A: I knew most of the cast before I started the film. I have been close friends with Ed Lin and Cindy Cheung for a great many years (I went to their wedding!). Soomi Kim and I have been artistic collaborators and close friends for almost 15 years. We collaborated on a multimedia theater piece called Lee/gendary about the life of Bruce Lee that ended up getting a few awards. I met George Takei years ago when my play, Monster premiered at East West Players in Los Angeles. And when I was beginning production on Norman Mao, I thought he’d be the perfect narrator for the film and got back in touch with him through the theater’s artistic director, Tim Dang. Ron Nakahara, Tina Chen, and Wai Ching Ho are amazing trailblazers in the Asian American theater and film communities that I had the privilege to meet through personal contacts. Wai actually came to my house during 9/11 when the subways were stopped and she was on a shoot in Brooklyn and couldn’t get home! And I met Michelle Ang through auditions for the film. Her energy and professionalism really shone through. I really enjoyed working with all of them and there was a great camaraderie on set!

Q: What do you think are the differences between working on a comedic film versus other genres like drama, for example? And what is the key to making a comedic movie effective? For instance, do think there is one particular element that is especially important to get right like story premise, acting, dialogue, etc?

A: In many ways, comedy is much harder to pull off than drama. I believe that the most important part of comedy is the acting. You’ve got to have some great actors who can get the comic timing and understand the humor in the script. I had the privilege to work with some great comic actors in Norman Mao. And of course, the other important thing is a good script. Without a good script, you have nothing.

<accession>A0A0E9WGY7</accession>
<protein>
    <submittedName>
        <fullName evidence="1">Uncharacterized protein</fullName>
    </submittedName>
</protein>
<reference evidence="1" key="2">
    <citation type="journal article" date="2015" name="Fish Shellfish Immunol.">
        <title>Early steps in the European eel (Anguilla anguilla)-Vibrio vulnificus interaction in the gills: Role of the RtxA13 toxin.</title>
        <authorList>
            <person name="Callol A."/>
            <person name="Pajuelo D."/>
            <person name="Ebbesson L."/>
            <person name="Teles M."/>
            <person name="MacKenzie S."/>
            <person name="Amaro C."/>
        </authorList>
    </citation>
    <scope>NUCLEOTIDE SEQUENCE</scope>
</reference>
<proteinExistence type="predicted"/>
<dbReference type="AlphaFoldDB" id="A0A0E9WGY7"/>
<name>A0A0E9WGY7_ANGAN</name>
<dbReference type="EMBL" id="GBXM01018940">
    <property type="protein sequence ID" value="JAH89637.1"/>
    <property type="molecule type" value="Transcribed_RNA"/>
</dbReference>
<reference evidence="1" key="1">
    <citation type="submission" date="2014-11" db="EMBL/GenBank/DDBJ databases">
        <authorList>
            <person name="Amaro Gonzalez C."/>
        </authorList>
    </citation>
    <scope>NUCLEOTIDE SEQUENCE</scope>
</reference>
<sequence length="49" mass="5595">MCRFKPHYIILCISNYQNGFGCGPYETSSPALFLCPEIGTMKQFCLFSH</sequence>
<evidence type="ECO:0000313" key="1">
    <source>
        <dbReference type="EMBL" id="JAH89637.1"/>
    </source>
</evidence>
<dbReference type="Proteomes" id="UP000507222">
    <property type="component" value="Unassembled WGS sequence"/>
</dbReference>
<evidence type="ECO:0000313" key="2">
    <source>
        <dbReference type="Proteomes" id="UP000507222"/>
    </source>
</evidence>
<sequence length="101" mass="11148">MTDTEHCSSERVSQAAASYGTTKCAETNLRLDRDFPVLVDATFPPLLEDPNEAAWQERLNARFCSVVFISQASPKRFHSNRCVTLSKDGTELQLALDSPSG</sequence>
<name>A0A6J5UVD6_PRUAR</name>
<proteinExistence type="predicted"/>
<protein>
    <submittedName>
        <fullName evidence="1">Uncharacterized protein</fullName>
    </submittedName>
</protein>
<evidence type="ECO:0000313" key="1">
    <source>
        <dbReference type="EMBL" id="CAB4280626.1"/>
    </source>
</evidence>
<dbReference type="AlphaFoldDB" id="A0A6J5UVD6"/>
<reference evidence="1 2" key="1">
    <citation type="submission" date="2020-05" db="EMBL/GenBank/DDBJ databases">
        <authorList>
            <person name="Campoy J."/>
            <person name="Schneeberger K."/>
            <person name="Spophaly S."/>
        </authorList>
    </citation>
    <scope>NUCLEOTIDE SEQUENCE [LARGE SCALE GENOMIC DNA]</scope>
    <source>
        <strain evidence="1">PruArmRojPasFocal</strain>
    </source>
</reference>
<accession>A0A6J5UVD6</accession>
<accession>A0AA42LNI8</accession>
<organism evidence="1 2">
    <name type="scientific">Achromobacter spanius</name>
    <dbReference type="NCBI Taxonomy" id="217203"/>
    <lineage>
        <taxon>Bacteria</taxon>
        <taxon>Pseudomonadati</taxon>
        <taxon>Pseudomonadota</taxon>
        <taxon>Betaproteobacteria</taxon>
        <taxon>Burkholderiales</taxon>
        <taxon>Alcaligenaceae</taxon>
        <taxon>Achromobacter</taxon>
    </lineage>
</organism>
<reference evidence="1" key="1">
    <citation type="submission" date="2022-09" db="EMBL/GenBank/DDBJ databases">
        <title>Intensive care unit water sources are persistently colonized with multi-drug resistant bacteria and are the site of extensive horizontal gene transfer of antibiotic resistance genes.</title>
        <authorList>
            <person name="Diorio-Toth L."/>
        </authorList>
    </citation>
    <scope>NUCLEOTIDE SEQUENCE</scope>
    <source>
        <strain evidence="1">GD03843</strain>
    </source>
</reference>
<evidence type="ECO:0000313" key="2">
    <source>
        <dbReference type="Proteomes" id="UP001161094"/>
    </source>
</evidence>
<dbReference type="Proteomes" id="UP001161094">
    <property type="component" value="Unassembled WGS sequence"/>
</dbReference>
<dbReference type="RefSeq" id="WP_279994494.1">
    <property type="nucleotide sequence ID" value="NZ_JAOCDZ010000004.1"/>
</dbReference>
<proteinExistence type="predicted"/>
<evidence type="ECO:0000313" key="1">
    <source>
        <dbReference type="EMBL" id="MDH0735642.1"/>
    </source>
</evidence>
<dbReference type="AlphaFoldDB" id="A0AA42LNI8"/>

Q: Talk about your own creative process. How do you specifically generate story ideas for films and then develop them into script? And how do you deal with problems like writer’s block?

A: I’ll be honest with you… I’ve never had writer’s block. Knock on wood. I actually have a database of story ideas for new films and plays that I refer back to occasionally. I get inspired by things I read and the people I meet mostly. And I write in a journal almost every day.

As for my creative process, characters and stories stay inside me for a long time before they’re ready to be fully materialized. And after a couple of years writing in my journal about them and simmering with them, I get to writing the script. And by that time, it’s a relatively quick first draft. I wrote the script for Norman Mao in one day. And only rewrote it once before filming. But I thought about the characters and story for at least two years beforehand.

Q: The Potential Wives of Norman Mao has a Kickstarter website page to solicit donations for the project. Why did you choose to use this site in particular as a fundraising source? And what are the best ways to raise funds for film projects in general?